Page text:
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Dealing with Dog Anxiety

A large number of dogs suffer from separation anxiety, a highly stressful behavioral problem that involves acting out when their owners are away. The key to putting an end to separation anxiety lies in establishing yourself as the pack leader. Many destructive or obnoxious behaviors that dogs exhibit are actually the result of separation anxiety. These behavioral problems vary widely, but in all cases they are extremely upsetting to the dog.

Rather than focusing on treating these behaviors, which are just symptoms of a larger underlying problem, it is worth taking the time to treat the root cause. If your dog only acts out when you are not around, chances are it has to do with you being away. Here are some of the symptoms that you may observe: Excessive Chewing – Chewing helps dogs feel calm by releasing endorphins, which are feel-good chemicals in the brain. Barking or Whining – In most cases, this is your dog making an effort to call you back to the pack. It is similar to how you might call out to your children if they were missing. Running Away – Many dogs turn into escape artists when their owners are away from home. If this sounds like your dog, chances are he is out looking for you.

Exercise is sometimes prescribed to try to prevent dogs from escaping. Unfortunately, it rarely has the desired effect. Digging or Being Destructive – Dogs work out their stress and anxiety through destructive behavior. Self Mutilation – Your dog may excessively lick or chew their own body parts to the point that they injure themselves. Drooling more than usual can also indicate that your dog is highly stressed. Many times these symptoms are treated as medical issues, when in fact they are actually behavioral issues caused by anxiety. Improper Bathroom Habits – If your dog urinates or defecates in your home when they are already potty trained it may be due to anxiety. This is particularly true if the problem only happens when you are away from home.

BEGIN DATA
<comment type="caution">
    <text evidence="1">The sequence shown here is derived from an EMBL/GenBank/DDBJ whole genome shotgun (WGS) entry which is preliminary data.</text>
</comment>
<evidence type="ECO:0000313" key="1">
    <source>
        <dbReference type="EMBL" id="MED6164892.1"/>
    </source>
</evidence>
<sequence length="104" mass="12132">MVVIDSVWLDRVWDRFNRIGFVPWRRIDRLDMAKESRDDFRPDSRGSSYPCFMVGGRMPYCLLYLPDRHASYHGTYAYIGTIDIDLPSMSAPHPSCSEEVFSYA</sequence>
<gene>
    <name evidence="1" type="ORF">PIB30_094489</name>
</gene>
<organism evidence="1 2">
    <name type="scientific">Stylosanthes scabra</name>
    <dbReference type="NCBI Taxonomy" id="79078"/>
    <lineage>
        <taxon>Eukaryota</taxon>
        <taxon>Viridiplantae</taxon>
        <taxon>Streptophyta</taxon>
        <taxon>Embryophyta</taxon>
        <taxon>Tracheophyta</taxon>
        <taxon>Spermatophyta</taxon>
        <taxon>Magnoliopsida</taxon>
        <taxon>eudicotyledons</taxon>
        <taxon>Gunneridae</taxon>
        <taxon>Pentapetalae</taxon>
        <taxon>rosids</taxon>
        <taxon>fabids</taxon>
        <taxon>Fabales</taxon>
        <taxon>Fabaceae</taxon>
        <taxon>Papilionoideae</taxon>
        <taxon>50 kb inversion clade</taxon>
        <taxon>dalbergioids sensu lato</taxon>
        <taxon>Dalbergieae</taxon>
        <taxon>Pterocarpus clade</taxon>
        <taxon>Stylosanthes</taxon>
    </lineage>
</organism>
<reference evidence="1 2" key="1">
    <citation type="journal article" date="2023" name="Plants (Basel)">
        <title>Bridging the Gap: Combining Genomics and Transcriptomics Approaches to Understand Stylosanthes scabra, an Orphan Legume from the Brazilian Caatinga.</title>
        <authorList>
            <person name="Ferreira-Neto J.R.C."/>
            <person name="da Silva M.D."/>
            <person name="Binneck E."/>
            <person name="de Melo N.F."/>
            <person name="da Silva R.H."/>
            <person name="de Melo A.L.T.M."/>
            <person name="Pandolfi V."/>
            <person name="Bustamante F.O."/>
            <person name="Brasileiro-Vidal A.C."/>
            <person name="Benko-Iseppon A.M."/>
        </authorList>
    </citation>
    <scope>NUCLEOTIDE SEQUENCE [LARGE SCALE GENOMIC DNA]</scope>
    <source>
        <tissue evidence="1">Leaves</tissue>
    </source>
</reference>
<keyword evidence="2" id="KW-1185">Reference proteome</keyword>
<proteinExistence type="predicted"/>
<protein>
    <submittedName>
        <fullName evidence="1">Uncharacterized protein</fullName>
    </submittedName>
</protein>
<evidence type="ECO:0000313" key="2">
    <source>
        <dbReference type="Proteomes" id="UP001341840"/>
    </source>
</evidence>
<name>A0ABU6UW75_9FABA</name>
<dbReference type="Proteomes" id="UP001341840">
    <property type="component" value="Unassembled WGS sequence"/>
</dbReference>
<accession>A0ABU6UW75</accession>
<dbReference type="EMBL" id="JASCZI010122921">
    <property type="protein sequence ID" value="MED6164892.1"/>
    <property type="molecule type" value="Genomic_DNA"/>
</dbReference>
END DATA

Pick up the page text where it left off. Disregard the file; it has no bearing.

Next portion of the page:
Depending on what you read, there are countless different suggestions for how to deal with separation anxiety. In fact, however, there is only one solution that truly works. That solution is to firmly establish yourself as the pack leader. The underlying cause of separation anxiety is that your dog sees himself as the leader of the pack, and sees you as a lower member of the pack or as a puppy. Dogs naturally stick with the pack and don’t wander away in the wild. When you leave home, your dog misinterprets it, thinking that you have left the pack. This can cause them a tremendous amount of anxiety until you return. However, if your dog believes that you are the pack leader, you can leave anytime you want without causing them stress.

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